While computational systems biology often tends to focus on technical challenges such as integrative modeling and network reconstruction, the field is rapidly beginning to put those methods to use in applications targeted toward human health, according to speakers at a conference in New York this week.
There has “been a tremendous shift towards using regulatory, integrative genomic, and kinetic models to understand the biology of drug development [and] disease and using modeling and simulation to … predict what the cell is doing,” Andrea Califano, a professor of systems biology at Columbia University told BioInform during the 3rd Annual Joint Conference on Systems Biology, Regulatory Genomics, and Reverse Engineering Challenges held at Columbia this week.
Califano added that this shift means that the community is finally able “to put its money where its mouth is” and show that its methods and approaches can be used to make useful predictions about cellular systems that promote a deeper understanding of disease, as well as to identify potential drug targets.
His point was well reflected by the variety of research projects presented during the conference's two-day systems biology track, many of which used computational approaches to unravel the mechanisms underlying human biology and disease.
Cancer-based research occupied a significant share of the talks at the conference, with many presentations addressing the complex biology of cancer as well as methods to link genetic features of the disease to treatments.
A recurring theme underlying many of these projects was the complex nature of the disease and the fact that there are multiple external factors that influence its progression, such as the cellular microenvironment, genetic mutations, and other potential perturbations that have made unraveling the disease mechanism quite challenging.
However, Califano noted that cancer research has several advantages over systems-based research into other disease types, such as schizophrenia, autoimmune disease, and obesity, in which the associated cell types and pathways aren’t as clear cut. In the case of cancer, he noted, researchers have an advantage because cell types are often “reasonably well defined.”
Califano said that systems biology could impact cancer research by shedding light on “the mechanisms of addiction,” which describe how some genetic abnormalities in cancer cells depend on certain genes to keep the cells alive. In addition, he said that systems-based approaches could help researchers understand drug resistance and drug sensitivity in cancer patients.
For example, in one presentation, Chris Sander from Memorial Sloan Kettering described the use of a partial least squares regression approach to study the “interplay” between tumor cells and cells in the cancer’s microenvironment that may impact its progression, invasion, and metastasis.
During his presentation, Sander described a statistical method developed in his lab to create predictive network models of cancer cellular systems that have been perturbed by factors such as drug treatments and genetic alterations.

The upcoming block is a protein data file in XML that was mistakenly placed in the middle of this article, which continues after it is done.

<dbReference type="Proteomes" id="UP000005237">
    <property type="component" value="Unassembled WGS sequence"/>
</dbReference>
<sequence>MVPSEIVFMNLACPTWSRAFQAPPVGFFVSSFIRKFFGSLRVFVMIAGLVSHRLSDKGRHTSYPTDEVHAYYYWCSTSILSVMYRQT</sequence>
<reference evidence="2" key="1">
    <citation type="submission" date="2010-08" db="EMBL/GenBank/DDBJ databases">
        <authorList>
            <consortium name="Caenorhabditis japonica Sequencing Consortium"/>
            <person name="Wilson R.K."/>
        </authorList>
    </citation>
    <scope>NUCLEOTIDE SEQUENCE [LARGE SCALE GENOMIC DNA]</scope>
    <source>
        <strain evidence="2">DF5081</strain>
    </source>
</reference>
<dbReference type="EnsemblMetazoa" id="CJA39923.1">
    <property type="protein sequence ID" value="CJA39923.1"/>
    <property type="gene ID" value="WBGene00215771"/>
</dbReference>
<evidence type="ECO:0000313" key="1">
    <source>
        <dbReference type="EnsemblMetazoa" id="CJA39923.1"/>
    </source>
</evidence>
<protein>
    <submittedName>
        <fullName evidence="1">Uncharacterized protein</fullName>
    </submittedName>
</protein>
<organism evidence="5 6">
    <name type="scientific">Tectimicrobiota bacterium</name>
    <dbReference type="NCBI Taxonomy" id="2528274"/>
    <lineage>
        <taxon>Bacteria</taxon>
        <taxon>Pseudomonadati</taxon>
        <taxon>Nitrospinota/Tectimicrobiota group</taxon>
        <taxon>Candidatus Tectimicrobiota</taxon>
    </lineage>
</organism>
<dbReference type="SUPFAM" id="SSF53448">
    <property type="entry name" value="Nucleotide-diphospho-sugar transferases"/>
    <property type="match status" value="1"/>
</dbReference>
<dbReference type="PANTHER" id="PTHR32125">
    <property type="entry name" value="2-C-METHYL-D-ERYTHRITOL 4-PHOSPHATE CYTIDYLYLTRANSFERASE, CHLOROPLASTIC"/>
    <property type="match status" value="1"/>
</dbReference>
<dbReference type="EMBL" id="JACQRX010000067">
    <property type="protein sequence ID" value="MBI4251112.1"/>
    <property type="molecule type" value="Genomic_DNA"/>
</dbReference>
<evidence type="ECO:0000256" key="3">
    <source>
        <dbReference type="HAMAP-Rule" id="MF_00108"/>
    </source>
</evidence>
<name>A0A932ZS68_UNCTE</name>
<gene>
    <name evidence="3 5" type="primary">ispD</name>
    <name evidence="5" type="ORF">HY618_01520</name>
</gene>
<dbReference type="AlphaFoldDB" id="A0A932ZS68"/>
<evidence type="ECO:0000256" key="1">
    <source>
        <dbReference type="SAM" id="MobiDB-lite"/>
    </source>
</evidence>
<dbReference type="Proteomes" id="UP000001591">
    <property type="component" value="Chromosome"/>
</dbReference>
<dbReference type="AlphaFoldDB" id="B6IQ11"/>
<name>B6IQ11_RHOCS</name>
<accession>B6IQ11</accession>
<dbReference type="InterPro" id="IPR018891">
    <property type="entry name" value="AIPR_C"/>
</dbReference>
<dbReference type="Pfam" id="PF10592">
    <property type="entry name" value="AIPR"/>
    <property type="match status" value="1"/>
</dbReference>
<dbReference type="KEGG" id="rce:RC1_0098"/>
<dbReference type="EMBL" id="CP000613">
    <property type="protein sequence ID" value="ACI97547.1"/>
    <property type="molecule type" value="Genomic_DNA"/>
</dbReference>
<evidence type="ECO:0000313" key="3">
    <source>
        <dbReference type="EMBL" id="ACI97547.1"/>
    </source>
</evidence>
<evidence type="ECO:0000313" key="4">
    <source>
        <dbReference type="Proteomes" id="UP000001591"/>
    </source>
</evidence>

Other projects use computational approaches to reconstruct regulatory networks that are linked to cancer. For example, a project from a team in Califano’s lab at Columbia aims to use reverse-engineering algorithms to reconstruct regulatory programs in mouse and human prostate cancer models to create molecular interaction maps that could be used to identify master regulators, as well as possible drug targets for cancer.
Another project, a partnership between Columbia and Harvard University, used a probabilistic dynamic approach to simulate kinase signaling in a known cancer pathway.
While Peter Sorger of Harvard Medical School agreed that that there is increasing interest in the systems biology community to answer more practical questions related to human biology and disease, he underscored the importance of adding more data to the mix in order to improve researchers' understanding of these systems. In particular, he stressed that it will be important to gain a better understanding of cellular phenotypes, because “it’s very hard to understand what networks mean if you don’t relate them to phenotypes or functions.”
Speaking with BioInform after his talk, Sorger noted that there are two aspects of systems biology: one that is "well developed" and relies on information such as genomic sequence and ChIP-sequencing data; and another, more “nascent,” aspect to the field that deals with other kinds of information such as advanced imaging, localization dynamics, and biochemical data.
Currently, “a lot of the activity” in this space lies in “trying to work out how you could organize and analyze data in such a way that you can make the kind of quantitative inferences that you can and need of data,” Sorger said.
He added that a further challenge lies in organizing the data in both areas and linking them together, “because really we are not going to understand how those biological processes work unless we can get both the protein dynamics worked out and also the genome dynamics.”
Sorger said that some challenges that the community needs to address going forward include “working out how spatial temporal dynamic data can really be quantified and shared.”
In addition, as interest in translational research grows, he said that new questions will arise with regard to whether the community’s efforts need to be geared toward using cells, mice, or human models — or, as he suggested, a combination of all three — to find answers.
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